[ban-yoh, bahn-]
Bagnios were the slave prisons of Turkey and the Barbary regencies. In the Barbary prisons, the hostages of the pirates spent their evenings there, leaving during the day to work as laborers, galley slaves, or domestic servants. The term was originally used for a bath or bathing-house (Italian bagno, Spanish baño) in Istanbul, near which the prison for hostages was. Bagne became the French word for the prisons of the galley slaves in the French Navy. The last one in European France (Toulon) was closed in 1873.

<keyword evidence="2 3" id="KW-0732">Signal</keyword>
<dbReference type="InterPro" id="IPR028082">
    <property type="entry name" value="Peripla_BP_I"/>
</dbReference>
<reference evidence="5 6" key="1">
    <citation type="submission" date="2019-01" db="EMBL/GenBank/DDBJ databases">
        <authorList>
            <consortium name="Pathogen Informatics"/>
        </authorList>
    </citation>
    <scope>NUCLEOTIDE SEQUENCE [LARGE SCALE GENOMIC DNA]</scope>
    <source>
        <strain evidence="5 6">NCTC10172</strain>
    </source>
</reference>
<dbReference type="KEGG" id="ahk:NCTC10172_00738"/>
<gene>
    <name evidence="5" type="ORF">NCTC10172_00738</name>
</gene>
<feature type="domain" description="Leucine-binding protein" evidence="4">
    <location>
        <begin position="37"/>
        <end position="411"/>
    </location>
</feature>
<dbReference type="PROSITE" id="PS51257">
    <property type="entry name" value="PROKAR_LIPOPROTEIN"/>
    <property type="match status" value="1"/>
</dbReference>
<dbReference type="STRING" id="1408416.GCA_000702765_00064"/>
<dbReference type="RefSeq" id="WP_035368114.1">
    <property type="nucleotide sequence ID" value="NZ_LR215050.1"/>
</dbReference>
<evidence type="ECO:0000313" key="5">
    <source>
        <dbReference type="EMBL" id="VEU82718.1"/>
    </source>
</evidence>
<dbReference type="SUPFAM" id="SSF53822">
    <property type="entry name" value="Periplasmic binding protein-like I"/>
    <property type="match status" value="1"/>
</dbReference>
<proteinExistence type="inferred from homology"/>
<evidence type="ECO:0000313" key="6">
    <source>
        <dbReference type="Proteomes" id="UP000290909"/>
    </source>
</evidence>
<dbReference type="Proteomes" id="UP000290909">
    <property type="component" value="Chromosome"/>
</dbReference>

The communication between master and slave and between slaves of different origins was made in Lingua Franca (also known as Sabir), a Mediterranean pidgin with Romance and Arabic lexicon.

In England, it was originally used to name coffee houses which offered Turkish baths, but by 1740 it signified a place where rooms could be provided for the night with no questions asked, later a house of prostitution.

In fiction

Los tratos de Argel ("The trades of Algiers", 1580),Los baños de Argel ("The Bagnios of Algiers", 1615), El gallardo español ("The Gallard Spaniard", 1615) and La gran sultana ("The great sultaness", 1615) were four comedies by Miguel de Cervantes about the life of the caitiffs. Cervantes himself had been imprisoned in Algiers (1575-1580). His Don Quixote also features a subplot with the story of a caitiff (chapters 39-41 of the first part).


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